Pontifical Catholic University of Chile, Chile
Title: In pregnancies with overweight / obese gestational diabetes: Basal-bolus insulin therapy reduces maternal excessive triglyceride rise
Pablo R. Olmos finished his Internal Medicine Residency in 1987, plus Endocrinology Fellowship at The Ohio State University (OSU) College of Medicine in 1993, plus a MS degree in Biomedical Engineering at OSU College of Engineering. Olmos has published 49 papers in both national and international journals, plus 1 book and 5 book chapters.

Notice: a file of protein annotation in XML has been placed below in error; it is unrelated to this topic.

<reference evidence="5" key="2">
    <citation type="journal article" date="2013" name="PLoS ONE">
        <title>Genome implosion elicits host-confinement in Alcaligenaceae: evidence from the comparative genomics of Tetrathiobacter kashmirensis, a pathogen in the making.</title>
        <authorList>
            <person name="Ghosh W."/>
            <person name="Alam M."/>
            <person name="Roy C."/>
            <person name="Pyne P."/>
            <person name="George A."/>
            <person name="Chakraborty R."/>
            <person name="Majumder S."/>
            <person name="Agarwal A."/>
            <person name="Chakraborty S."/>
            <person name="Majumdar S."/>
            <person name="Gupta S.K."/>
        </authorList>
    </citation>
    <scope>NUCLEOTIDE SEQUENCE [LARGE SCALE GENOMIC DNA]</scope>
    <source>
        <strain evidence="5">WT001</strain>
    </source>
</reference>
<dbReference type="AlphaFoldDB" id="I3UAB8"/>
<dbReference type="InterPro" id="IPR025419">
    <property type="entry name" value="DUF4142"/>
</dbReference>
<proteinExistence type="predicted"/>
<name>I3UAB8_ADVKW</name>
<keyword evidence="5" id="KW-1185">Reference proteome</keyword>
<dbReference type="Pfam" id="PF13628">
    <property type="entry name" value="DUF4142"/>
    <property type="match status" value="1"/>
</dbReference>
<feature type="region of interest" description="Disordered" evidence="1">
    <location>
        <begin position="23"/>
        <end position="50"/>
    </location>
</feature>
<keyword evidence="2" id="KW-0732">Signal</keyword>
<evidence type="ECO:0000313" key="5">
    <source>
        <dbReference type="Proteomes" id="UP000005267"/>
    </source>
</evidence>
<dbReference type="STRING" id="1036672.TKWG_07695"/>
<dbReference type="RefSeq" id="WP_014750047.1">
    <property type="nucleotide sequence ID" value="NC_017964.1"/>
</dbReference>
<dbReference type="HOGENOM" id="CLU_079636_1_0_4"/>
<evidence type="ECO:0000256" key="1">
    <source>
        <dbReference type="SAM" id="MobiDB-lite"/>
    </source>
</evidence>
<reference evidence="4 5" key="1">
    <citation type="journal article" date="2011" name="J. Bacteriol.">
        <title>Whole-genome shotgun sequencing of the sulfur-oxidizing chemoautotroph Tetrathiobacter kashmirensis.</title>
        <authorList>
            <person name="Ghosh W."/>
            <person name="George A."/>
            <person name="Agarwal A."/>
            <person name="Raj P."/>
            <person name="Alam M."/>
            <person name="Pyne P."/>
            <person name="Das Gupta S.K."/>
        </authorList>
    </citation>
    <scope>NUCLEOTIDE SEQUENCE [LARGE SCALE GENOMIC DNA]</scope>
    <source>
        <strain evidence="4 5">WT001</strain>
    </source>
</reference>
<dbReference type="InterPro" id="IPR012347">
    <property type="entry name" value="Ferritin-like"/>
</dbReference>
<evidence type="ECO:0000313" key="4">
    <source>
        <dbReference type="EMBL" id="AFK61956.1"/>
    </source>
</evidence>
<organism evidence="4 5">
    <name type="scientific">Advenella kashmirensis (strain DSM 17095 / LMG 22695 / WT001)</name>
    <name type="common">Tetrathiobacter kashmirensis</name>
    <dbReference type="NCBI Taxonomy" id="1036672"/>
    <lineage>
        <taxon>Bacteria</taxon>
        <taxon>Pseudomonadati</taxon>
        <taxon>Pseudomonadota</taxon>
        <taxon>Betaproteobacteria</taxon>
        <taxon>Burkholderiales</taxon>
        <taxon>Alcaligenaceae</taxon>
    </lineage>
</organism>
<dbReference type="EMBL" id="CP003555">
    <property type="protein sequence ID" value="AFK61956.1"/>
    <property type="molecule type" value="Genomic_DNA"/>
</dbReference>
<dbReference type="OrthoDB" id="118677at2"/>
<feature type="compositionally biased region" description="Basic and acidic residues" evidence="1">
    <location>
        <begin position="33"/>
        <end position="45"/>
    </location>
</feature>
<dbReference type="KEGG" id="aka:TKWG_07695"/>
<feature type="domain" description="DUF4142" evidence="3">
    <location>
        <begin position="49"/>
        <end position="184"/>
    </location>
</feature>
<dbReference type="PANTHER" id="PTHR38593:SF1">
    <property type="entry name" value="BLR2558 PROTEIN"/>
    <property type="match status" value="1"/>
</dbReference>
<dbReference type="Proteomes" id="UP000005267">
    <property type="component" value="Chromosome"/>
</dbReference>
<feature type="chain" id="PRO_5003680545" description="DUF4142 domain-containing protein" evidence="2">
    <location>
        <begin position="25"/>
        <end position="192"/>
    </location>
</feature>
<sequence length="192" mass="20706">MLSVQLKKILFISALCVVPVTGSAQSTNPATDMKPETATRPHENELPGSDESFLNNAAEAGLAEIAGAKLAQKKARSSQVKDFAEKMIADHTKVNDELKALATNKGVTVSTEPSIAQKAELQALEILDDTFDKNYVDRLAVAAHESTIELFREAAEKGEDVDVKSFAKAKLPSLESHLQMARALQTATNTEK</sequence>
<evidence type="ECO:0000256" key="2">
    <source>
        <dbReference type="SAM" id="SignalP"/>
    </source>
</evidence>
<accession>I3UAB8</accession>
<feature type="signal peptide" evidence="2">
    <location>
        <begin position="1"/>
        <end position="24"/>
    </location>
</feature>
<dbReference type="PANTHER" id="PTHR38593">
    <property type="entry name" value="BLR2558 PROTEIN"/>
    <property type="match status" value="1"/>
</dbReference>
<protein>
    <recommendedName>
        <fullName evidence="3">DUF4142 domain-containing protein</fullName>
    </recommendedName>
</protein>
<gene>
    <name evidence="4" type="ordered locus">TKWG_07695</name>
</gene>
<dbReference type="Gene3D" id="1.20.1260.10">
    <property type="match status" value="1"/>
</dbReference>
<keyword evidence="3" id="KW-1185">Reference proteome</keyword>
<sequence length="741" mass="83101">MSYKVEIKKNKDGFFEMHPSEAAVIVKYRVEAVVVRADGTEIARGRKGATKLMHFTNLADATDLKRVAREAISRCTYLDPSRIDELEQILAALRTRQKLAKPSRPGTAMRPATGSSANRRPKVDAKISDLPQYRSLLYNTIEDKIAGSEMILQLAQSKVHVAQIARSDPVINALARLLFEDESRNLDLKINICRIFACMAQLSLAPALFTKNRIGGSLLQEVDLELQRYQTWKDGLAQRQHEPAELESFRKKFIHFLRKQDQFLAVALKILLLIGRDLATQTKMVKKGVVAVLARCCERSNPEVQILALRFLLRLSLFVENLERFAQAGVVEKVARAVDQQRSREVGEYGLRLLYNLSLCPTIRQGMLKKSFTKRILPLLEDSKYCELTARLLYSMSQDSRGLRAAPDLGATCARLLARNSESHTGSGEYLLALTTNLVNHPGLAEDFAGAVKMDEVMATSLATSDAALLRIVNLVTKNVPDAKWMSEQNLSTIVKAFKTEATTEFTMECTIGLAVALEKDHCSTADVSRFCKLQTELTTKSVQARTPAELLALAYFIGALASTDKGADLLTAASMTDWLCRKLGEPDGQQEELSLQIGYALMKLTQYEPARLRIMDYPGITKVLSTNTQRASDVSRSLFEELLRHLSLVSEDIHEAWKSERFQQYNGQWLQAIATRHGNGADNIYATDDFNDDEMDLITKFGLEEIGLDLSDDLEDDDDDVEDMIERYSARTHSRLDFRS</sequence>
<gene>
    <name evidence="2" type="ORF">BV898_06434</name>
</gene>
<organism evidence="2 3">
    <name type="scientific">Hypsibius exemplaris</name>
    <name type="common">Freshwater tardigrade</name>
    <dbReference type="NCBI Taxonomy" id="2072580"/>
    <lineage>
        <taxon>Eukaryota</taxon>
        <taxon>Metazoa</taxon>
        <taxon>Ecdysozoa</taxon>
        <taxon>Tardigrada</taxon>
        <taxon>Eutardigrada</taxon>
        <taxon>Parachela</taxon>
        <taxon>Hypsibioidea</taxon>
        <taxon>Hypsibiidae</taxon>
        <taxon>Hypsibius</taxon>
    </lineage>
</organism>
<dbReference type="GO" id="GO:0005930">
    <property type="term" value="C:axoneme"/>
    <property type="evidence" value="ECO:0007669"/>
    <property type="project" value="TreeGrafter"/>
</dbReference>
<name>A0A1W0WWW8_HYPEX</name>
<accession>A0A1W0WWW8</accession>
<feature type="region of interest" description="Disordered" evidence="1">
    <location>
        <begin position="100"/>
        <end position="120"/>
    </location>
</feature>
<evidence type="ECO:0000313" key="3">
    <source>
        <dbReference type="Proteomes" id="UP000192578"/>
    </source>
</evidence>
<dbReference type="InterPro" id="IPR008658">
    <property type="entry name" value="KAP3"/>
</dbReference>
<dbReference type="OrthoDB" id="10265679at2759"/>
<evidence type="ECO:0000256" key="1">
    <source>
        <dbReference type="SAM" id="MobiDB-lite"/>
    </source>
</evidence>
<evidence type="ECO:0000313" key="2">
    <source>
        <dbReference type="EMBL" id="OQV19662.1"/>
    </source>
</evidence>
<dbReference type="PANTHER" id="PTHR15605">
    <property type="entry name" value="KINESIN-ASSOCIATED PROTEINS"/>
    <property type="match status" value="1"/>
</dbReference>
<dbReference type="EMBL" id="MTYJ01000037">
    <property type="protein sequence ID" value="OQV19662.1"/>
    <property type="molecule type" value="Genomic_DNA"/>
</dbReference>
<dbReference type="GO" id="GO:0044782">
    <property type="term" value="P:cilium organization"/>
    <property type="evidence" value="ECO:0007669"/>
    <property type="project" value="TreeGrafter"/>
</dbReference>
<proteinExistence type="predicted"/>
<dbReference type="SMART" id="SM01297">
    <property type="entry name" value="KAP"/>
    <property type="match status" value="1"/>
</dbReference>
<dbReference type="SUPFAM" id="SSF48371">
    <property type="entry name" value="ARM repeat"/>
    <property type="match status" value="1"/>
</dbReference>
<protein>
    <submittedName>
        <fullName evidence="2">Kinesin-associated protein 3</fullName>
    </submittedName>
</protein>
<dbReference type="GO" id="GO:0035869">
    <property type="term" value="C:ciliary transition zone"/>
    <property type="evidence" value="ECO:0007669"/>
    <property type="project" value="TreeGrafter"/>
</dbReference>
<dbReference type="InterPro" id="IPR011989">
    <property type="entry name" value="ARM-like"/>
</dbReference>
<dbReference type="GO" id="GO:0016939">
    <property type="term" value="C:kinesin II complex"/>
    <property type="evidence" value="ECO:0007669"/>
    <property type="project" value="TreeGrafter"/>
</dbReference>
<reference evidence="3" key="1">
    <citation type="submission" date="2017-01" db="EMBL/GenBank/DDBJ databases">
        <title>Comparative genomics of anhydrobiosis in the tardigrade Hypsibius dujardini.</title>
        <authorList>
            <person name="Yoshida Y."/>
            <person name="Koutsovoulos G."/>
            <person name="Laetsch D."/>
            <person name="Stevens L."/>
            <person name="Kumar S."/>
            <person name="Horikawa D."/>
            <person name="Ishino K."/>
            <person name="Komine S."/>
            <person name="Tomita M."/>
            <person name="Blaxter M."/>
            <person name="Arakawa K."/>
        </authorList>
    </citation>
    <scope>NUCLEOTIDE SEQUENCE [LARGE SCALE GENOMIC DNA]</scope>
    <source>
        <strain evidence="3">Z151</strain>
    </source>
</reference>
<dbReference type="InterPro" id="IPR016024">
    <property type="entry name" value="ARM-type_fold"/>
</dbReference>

One of the mechanisms for unrelenting macrosomia in the offspring of overweight or obese mothers with glucose-controlled gestational diabetes (GDM) is an excessive rise of maternal triglycerides (TG) during pregnancy. Objectives: To ascertain if basal-bolus insulin therapy (BBIT) or other component of GDM treatment (limitation of weight gain, Metformin), were capable of reducing this excessive rise of TG in GDM. Methods: In a longitudinal-retrospective fashion, we studied 131 singleton GDM pregnancies by means of Stepwise multiple linear regression, which determined that only BBIT (p= 0.011) -and no other aspect of treatment- was related to a decrease in maternal TG Z-Scores. Thereafter, we divided the 131 GDM pregnancies in 2 groups: No-BBIT( n= 58, BMI 20-24.9 Kg m-2), and BBIT(n=71,BMI ≥25.0 Kg m-2 . We also calculated Atherogenic Index of Plasma (AIP, an indirect measure of cholesterol-ester transfer protein, CETP activity) as Log10(TG/HDL), where HDL is high-density lipoprotein cholesterol. Newly Observed Findings: [a] Only BBIT treatment -but neither limitation of weight gain nor Metformin- was capable to decrease maternal TG Z-scores, by doing so in a dose-related fashion (RSpearman = -0.221; p= 0.03). [b] The AIP remained within normal ranges for pregnancy, being similar in both groups (p=0.9). Conclusions: Basal-Bolus Insulin Therapy reduces the excessive rise of maternal triglycerides in overweight-obese GDM mothers with tight glycemic control. This beneficial effect of insulin is not related to changes in the CETP activity.